What matters is the trajectory, the pathway, the crossing—in a word, the experience. The experience is then the method, not a system of rules or technical norms. … In an interview, even if one repeats the same thing, the same ‘contents’—even so, the situation, the context, the mode of address, the addressees, and the signature are all different every time, and it’s the impromptu of this ‘situation’ that is what the reader or listener is waiting for, I suppose. Otherwise, it is always better to read the books. (Paper Machine 137)
The ‘good’ interview must be an event, a different path, an experience. It must be recognised as a plurality of voices, a multiplicity of addresses and addressees. Not a direct presentation of a univocal truth achieved through plain speech, pithy, quotable summaries and touching biographical reminiscences.
The press interview is thus clearly, if problematically, distinguished from the polylogues that Derrida wrote himself, the dialogues held with other thinkers, the questions asked at the end of papers, and the round-table discussions. How the interview might break out from its limitations is performed in the ‘interview’ Derrida wrote for Le Monde in 1982, in which he pretends to be interviewed by, we presume, the editor Christian Delacampagne. While Derrida retains the basic position of interviewee the contribution made by the questioner greatly outweighs the normal patter—the questioner is erudite, familiar with Derrida’s style and way of reading, and willing to debate and digress. But the phonocentric preference of the interview is not lost—the interviewer suggests that Derrida ‘dictate [his] books over the telephone’ (Points 174), and the delayed, edited, mediated presence of the interview is thereby remarked upon. But in the space permitted by a learned and knowledgable partner, Derrida is able to discuss the performative, the privileging of speech over writing, of plain language over the academic, of the specialised over the general, and end with the break-down of the (telephone) line and the refusal to recognise the spoken event as the final text.
The film Derrida, which primarily comprises interviews, moves even closer towards the ‘least bad’ interview. As the co-director Amy Ziering Kofman explains, ‘It was never of interest to me to make a film about ‘who Jacques Derrida is’ and present a narrative of his life’ (Dick and Kofman 129). Derrida attempts to side-step the laws of the interview, to step away from univocal meaning, from ‘a conventional PBS or BBC type documentary narrative that biographically recount[s] facts about Derrida’s life in a standard documentary fashion’ (Dick and Kofman 23). Instead, Ziering Kofman and Kirby Dick create a work that is both public and private, academic and anecdotal. A biography on Derrida, inheriting from Derrida an approach to Derrida and to biography. Derrida moves slowly, containing meandering shots accompanied by Ziering Kofman’s otherworldly voiceovers from Derrida’s texts. It questions representation, and problematises the subject and the means of the biography, knowing that, as Dick says, the work cannot present Jacques Derrida, at home, unplugged, and instead ‘creates a doppelganger of the subject’ (Dick and Kofman 47), a portrait of the artist who answers the question but who comes no closer to an ultimate truth. Instead it presents a fragmented, fractal subject(ile), a lower case ‘i’. This ‘i’ is mirrored in the title of the volume of the screenplay: Derrida is written in large, white letters, with the exception of the ‘i’, which is in gold. The subject, always in lower case, is off-centre, a subjectile, and yet always a focus, a draw, a distraction. It glitters, it is and is not gold. It is an interview, and it is not.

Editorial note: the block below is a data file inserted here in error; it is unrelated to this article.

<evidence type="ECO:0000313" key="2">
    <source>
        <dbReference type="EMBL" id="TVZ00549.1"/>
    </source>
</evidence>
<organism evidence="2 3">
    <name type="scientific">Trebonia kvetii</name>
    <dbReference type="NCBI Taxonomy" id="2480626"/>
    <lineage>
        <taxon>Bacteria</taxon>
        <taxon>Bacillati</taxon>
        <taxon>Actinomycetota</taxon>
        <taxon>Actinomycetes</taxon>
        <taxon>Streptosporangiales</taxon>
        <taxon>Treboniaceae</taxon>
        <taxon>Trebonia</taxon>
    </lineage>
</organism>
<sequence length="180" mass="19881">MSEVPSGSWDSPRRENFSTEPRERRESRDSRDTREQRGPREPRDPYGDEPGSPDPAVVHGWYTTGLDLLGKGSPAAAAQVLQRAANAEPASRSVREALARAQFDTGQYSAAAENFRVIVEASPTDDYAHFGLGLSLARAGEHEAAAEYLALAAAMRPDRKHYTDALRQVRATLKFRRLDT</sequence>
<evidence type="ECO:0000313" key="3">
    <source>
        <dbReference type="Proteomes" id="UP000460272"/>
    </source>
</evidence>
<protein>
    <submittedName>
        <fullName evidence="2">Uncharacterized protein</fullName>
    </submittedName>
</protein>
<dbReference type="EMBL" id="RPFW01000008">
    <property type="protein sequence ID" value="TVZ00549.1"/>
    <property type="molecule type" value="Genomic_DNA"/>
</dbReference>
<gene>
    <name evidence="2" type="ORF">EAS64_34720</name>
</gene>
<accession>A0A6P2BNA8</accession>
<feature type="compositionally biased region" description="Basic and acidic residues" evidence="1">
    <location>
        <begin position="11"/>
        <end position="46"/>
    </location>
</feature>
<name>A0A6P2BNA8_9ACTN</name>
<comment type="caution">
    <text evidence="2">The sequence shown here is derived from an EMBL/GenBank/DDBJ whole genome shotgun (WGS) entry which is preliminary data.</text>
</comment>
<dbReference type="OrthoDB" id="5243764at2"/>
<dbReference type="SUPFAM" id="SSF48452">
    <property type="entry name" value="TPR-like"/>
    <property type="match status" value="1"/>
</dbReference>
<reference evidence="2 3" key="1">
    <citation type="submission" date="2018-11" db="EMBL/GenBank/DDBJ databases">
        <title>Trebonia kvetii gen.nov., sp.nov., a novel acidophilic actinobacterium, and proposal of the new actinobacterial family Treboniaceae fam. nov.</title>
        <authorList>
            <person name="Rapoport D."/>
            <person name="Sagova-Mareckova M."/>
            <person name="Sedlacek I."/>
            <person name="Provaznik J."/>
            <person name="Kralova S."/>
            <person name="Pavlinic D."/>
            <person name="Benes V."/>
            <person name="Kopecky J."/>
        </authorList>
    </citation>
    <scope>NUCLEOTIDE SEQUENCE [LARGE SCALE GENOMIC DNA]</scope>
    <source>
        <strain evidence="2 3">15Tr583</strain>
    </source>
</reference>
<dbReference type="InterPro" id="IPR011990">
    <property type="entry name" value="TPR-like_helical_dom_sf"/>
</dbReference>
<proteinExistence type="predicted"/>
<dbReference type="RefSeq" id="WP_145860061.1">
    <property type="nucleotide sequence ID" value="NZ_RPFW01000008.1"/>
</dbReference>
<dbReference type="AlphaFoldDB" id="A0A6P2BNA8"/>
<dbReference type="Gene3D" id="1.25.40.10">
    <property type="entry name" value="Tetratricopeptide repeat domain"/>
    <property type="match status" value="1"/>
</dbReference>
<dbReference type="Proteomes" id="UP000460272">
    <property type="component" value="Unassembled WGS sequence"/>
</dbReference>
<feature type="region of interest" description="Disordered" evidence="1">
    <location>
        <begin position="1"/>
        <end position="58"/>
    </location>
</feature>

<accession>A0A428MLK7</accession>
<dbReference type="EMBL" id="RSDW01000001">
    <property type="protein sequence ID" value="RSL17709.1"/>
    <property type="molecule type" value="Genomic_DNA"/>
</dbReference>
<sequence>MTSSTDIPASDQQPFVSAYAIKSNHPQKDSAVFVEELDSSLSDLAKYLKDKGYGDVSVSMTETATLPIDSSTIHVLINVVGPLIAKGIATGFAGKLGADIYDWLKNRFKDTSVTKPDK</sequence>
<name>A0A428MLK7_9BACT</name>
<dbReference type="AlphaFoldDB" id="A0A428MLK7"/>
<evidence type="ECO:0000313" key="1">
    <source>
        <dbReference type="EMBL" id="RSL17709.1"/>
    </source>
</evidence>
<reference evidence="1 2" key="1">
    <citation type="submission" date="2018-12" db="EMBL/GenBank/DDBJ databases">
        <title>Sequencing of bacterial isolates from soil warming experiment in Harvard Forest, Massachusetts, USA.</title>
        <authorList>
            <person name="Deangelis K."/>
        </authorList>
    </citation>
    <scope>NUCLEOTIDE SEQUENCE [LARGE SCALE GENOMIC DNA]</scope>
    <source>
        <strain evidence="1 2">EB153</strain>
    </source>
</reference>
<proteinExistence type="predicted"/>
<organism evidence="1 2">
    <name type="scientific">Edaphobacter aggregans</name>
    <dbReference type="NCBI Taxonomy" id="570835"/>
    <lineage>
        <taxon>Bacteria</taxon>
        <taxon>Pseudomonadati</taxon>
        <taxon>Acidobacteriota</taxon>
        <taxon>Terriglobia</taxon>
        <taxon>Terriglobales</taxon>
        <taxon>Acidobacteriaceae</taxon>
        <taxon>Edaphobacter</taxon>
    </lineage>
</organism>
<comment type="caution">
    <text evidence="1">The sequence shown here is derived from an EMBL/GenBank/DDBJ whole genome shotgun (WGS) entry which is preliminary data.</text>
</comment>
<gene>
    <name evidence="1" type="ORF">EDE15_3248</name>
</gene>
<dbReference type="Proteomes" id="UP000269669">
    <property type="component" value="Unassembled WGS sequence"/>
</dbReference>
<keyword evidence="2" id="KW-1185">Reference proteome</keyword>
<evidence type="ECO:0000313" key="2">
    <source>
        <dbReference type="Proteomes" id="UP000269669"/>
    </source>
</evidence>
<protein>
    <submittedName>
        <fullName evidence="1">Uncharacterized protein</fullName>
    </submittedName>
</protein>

Within the interview, Derrida says, even in its most naive formulation, it is expected that he will ‘defend, justify, consolidate things I have done these last years. … And even if I were to indicate, in an autocritical mode, such and such a limit, or negative aspect, or strategic weakness, would anyone be duped by the manoeuvre of reappropriation?’ (Points 10). The interview, as imparting the immediacy of phonē and the permanence of truth, is broken down by Derrida within the interviews—his comments on their laws work to reveal their very impossibility. It also reveals that the interview presumes upon a certain defence and reappropriation. It is precisely that delimiting and gathering back that Derrida assimilates into his later texts in an auto-immune act that turns his texts towards the immune.
In Spectres of Marx Derrida writes:
the living ego is auto-immune. To protect its life, to constitute itself as unique living ego … it must … take the immune defences apparently meant for the non-ego, the enemy, the opposite, the adversary and direct them at once for itself and against itself. (177)